I think that I had been putting the blame of my recent lack of self-discipline on to Someone.
My new knowledge of God’s sovereignty was music to my ears. Even though the knowledge of it is beyond comforting to my soul, but it also became a reason for me not to take any responsibility over my life.
Yet it is amazing, how cold pitch-black nights can open my eyes that is; Sadness made me realize my foolishness.
Now I am ready to bounce back. I am at the edge of my seat. Now is the time to make up for what is lost and move forward!
We live in a generation filled with buzzing, noisy, entertaining distractions. We may be preoccupied with tasks, our schedules filled with meetings, and our mind conquered by short-term goals. We think that we are productive, but at the end of the year, we look back and see the time that we lost.
I learned that there’s a GREAT difference between what is urgent and what is important. Important things are what we should only strive to work on, while urgent things are what must be taken care of. Anything else is a distraction.
Working on important things is the goal; working on urgent things is a responsibility.
But consistently working on what is important is difficult. Partly because it requires more mental effort and force, the disciplining of the mind, and the keeping of strong good habits.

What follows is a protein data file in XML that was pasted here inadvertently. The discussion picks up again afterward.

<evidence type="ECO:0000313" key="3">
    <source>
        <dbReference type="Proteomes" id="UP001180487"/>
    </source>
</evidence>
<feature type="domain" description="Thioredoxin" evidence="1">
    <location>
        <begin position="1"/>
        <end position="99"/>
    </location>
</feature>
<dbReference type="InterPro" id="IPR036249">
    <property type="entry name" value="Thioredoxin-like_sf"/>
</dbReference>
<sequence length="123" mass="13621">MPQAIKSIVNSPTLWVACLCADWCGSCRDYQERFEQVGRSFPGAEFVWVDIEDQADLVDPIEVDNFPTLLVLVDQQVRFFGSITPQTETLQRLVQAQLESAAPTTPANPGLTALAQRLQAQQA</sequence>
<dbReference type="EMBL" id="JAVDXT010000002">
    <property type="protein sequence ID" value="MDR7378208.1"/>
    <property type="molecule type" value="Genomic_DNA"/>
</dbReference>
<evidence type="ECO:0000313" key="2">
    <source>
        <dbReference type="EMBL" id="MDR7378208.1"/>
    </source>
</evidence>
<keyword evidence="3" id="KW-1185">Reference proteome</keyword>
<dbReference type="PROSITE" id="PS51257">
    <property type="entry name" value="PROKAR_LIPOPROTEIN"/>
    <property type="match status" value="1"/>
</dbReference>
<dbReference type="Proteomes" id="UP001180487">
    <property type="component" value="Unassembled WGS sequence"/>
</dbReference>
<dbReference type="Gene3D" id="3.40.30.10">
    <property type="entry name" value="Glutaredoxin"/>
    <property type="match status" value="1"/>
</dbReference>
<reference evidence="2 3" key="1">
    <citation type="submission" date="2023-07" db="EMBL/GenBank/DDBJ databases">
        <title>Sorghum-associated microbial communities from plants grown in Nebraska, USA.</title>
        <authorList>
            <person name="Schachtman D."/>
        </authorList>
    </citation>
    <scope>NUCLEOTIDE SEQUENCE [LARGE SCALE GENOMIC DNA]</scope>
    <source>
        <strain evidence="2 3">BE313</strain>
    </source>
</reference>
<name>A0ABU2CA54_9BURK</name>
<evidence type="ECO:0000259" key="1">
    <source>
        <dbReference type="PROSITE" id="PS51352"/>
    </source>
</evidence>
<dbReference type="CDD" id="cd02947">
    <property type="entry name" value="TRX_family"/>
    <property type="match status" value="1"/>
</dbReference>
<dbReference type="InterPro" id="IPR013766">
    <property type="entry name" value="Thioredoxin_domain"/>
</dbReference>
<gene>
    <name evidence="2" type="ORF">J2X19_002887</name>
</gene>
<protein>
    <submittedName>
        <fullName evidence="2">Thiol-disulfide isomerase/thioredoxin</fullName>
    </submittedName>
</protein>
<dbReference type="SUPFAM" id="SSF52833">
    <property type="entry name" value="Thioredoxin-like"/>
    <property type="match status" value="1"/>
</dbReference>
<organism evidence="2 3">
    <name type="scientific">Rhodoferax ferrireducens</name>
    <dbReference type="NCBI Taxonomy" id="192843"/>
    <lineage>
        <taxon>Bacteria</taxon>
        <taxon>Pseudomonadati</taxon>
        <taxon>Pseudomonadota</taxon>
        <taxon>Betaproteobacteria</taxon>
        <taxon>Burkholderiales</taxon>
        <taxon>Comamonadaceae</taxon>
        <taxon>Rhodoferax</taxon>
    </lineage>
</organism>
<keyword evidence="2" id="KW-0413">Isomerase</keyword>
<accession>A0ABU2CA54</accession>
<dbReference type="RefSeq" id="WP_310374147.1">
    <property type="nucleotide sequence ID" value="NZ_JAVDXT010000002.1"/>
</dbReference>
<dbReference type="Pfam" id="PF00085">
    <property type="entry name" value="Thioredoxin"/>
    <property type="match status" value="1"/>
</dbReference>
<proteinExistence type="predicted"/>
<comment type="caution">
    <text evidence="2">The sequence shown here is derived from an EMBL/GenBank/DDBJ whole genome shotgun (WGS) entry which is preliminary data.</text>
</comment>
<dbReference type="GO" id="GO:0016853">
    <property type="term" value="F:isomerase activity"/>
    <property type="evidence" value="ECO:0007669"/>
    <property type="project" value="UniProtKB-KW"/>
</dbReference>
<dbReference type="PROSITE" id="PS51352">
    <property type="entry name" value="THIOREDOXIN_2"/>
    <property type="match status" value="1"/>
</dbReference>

But to be distracted is dangerous.
It is a great boon to learn how to number our days, so that we may hopefully gain a heart of wisdom.
Kings fell. Nations crumbled. Wars waged. Families broken. All because of a single thing — the fallen human heart.
Leadership always requires strong control over the heart. To keep emotions in check. To control outbursts. To make sound and wise decisions. To have control over the self.
The heart is deceitful above all things; We should watch over it with all diligence.
With everything that we have, with the relationships that we had been given and will be given, with the range of free will that we have, with the space and time that we are in. With the degree of control that we have — it is stewardship entrusted to us.
It is then our job to take responsibility over it.
Finally, self-discipline is hard — The moment we believe that we have it, we then easily lose it. But it is something that is worth having.
PS: Though I try to avoid taking quotes out of context but all of these sprung out from a paragraph that randomly popped out of my head: “Don’t you realize that in a race everyone runs, but only one person gets the prize? So run to win! All athletes are disciplined in their training. They do it to win a prize that will fade away, but we do it for an eternal prize. So I run with purpose in every step. I am not just shadowboxing. I discipline my body like an athlete, training it to do what it should. Otherwise, I fear that after preaching to others I myself might be disqualified.”